Jun 09, 2021
By Kaveh Jalinous
Photography by Stephanie Mei-Ling/HBO
When Season One of Crystal Moselle’s Betty released in April 2020, it felt like a breath of fresh air compared to the horrors of everyday pandemic life. The show’s simple structure, beautiful cinematography, relatable cast, and emphasis on friendship made each episode feel distinct, lovely and unforgettable. Moreover, the events of March 2020 onward made each of the first season’s six episodes feel like a relic of a different time and a different New York City, a final showcase of what the world used to look like and what the world might never fully return to again.
While the pandemic is most definitely a part of Betty’s Season Two, most obviously with the characters always wearing masks. But, that’s not the only thing that’s changed. Set in late autumn instead of summer, the series continues its focus on the lives of the principal five women, this time focusing on their separate journeys rather than their friendship dynamic. Janay (Dede Lovelace) is looking for an indoor space to host a winter skate park. Honeybear (Moonbear) tries to navigate her relationship with her girlfriend. Camille (Rachelle Vinberg) and Indigo (Ajani Russell) are now roommates at Camille’s father’s apartment. Camille is trying to find her place in skater influencer culture while Indigo is trying to find the money to pay her mother back. Meanwhile, Kirt (Nina Moran) finds a new calling: teaching her male skater friends how to treat women with respectful.
Betty’s move from Season One to Season Two can best be described as a straight line splitting into five separate branches. With each character having their own season-spanning plot lines, the five main ones hardly get the chance, or screen time, to interact with each other. When they do interact, there is always something agenda-driven they are talking about. This is an abrupt departure from the natural free-flowing conversations that made Season One so memorable and unique. Even with the constant comedy and breezy energy that shines through in certain parts of each episode, it’s easy to get lost or even uninterested throughout the constant and tiring perspective switches.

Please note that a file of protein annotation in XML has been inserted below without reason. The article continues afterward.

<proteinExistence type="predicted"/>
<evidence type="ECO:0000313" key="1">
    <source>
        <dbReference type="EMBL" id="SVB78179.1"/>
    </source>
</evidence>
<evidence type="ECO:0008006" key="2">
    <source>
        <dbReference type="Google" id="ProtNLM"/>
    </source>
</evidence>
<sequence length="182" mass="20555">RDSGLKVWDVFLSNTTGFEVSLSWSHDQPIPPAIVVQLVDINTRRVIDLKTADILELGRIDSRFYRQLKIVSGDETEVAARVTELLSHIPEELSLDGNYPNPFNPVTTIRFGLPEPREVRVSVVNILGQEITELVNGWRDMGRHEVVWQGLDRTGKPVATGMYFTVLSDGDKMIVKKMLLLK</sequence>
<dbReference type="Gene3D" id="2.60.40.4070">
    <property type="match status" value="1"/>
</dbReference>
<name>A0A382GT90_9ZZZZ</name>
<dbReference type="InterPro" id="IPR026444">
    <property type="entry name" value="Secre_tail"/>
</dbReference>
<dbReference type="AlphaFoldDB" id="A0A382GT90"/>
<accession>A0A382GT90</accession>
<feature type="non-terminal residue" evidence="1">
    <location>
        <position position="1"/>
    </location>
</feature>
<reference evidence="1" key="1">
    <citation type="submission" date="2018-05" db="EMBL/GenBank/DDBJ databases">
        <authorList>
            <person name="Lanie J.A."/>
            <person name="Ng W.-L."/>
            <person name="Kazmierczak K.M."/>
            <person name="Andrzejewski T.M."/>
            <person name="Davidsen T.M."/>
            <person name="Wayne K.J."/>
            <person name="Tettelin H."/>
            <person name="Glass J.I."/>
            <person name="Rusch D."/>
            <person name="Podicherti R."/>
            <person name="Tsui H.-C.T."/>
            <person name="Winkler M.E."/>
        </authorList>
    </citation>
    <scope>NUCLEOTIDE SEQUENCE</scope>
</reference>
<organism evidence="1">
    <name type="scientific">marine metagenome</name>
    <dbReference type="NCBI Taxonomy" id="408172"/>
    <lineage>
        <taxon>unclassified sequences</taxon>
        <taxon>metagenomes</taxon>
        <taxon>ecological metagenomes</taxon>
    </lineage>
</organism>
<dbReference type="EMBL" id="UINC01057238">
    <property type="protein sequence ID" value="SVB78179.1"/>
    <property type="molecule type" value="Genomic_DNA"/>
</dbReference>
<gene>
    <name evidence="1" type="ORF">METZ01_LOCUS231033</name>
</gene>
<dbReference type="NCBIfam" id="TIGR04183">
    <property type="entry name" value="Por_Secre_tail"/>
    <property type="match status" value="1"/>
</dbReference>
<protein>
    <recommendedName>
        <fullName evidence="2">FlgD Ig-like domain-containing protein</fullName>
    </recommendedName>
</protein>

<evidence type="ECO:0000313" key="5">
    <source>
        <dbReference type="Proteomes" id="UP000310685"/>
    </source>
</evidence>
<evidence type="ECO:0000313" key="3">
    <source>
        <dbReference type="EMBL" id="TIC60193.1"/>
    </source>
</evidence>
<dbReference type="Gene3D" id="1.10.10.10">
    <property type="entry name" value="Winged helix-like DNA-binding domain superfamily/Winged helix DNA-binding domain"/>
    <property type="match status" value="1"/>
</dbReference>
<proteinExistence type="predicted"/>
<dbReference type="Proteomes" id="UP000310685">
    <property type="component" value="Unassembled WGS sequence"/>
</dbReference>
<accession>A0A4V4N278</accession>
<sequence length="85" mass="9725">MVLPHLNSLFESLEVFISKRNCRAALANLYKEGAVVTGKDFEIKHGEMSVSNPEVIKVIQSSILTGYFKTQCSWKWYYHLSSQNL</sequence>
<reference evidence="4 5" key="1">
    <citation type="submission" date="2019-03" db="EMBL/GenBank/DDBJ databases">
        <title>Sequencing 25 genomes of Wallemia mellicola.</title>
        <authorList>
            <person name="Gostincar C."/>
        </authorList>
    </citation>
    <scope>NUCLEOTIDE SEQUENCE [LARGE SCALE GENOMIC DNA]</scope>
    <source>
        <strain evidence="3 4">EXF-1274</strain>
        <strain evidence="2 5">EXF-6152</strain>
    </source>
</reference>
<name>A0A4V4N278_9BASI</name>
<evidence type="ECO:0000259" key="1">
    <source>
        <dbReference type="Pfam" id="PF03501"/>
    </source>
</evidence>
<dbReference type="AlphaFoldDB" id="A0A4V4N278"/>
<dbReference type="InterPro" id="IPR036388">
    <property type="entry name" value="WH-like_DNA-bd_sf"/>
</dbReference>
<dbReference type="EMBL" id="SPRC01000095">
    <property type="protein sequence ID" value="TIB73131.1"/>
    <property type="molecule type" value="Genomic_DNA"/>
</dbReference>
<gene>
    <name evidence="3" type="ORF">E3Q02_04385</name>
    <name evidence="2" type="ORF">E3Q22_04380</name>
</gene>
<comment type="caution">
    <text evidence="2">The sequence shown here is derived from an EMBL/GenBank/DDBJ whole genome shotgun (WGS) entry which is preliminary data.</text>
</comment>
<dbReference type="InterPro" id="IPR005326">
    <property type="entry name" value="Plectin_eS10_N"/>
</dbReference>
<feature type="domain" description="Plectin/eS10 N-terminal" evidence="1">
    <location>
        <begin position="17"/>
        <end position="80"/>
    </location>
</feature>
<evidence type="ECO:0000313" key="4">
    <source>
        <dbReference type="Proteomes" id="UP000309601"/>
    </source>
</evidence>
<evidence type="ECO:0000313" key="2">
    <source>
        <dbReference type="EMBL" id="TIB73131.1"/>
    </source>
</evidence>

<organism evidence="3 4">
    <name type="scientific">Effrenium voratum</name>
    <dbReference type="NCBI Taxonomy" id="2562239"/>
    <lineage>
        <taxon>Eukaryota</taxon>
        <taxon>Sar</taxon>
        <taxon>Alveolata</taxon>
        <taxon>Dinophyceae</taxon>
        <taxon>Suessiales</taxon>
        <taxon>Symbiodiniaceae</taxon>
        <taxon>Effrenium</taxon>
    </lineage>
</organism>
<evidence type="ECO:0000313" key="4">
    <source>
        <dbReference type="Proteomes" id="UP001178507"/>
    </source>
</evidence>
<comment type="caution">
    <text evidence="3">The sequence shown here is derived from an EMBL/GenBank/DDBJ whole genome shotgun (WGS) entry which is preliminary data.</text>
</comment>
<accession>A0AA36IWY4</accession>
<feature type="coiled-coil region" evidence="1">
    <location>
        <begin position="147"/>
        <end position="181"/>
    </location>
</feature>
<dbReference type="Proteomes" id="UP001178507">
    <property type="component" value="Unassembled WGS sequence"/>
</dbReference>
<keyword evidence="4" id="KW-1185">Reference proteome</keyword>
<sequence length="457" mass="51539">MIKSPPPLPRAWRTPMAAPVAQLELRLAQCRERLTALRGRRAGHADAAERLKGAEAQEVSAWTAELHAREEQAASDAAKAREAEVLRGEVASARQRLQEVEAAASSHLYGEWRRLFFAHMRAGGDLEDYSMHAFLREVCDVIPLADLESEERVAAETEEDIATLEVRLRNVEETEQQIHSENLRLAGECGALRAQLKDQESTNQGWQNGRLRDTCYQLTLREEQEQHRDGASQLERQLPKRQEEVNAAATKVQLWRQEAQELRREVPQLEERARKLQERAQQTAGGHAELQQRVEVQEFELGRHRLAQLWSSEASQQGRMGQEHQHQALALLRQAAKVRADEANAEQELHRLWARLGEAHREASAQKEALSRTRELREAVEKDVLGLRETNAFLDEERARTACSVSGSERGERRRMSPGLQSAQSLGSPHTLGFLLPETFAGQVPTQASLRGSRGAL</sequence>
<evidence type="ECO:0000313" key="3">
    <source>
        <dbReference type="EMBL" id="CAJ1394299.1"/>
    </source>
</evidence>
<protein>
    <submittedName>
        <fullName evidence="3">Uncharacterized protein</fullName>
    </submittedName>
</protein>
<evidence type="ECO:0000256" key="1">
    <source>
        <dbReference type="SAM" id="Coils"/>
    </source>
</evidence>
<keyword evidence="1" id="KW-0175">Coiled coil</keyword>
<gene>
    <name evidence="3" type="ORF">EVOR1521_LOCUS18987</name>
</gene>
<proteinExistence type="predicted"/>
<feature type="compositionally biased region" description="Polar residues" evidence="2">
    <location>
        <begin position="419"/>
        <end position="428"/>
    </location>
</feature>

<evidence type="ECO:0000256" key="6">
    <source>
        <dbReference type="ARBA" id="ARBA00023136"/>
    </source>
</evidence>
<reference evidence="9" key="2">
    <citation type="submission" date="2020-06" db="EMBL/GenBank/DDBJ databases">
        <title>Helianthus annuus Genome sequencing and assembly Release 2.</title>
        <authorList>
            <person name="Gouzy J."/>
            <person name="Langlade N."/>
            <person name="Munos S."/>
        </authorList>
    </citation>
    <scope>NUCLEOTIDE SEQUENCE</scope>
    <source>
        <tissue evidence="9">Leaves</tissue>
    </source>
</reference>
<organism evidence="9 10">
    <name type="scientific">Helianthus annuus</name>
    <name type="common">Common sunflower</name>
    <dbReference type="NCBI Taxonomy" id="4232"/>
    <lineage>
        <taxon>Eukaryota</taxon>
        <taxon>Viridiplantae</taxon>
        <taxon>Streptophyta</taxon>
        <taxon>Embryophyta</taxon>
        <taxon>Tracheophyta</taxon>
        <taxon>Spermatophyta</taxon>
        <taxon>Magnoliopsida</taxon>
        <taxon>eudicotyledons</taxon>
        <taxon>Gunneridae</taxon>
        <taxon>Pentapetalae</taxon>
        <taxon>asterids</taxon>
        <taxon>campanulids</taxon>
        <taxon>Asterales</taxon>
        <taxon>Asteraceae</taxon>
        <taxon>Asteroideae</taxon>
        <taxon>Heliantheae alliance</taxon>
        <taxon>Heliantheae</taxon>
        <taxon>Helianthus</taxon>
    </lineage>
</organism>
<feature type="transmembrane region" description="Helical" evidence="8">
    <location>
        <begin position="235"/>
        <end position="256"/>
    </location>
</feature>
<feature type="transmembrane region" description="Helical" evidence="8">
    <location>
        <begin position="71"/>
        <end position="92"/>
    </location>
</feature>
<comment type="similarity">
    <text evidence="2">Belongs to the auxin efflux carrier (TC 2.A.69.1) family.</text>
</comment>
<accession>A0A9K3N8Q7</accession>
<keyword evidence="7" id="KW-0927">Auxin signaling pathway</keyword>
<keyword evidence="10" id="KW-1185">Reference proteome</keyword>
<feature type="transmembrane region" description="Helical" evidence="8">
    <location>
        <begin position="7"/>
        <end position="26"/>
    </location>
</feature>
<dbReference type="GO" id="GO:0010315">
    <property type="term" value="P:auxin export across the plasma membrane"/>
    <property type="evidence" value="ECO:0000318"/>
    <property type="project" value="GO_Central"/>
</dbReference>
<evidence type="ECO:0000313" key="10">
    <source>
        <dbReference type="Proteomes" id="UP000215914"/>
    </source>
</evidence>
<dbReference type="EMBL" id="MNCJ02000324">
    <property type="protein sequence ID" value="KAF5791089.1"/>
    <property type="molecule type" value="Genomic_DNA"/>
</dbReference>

As a result of both how the pandemic is written into the series and how the trajectory of the season goes, Betty also spends more time focusing on the home lives of the five women, a feature that was largely absent in the first season. In some cases, this new lens can be helpful, specifically when it shows the familial relationships between characters or how the pandemic has affected every aspect of life. Going deeper into the characters’ home lives brings additional characters into the mix which made the six 30-minute episodes feel overstuffed.
Even with these setbacks, the performances of this season are as great as always. The principal cast sinks into their new personas with incredible, and believable, ease. There’s also a lot of meaning and relatability threaded throughout the series. Topics such as dating in the #MeToo era, trying to balance natural and influencer personalities, the uncomfortable side of unwilling polygamy, and the dark side of sugar dating are covered with finesse. Moselle’s unique directing style – including her signature smooth-panning tracking shots of skaters doing ollies, jumps, and other tricks – is as satisfying as it always has been.
Still, Season Two of Betty feels like watching an identity crisis unfold. Not necessarily trying to figure out what kind of show it wants to be, or what story it wants to tell, but rather, how exactly to tell that story. (www.hbo.com/betty)
Author rating: 5.5/10
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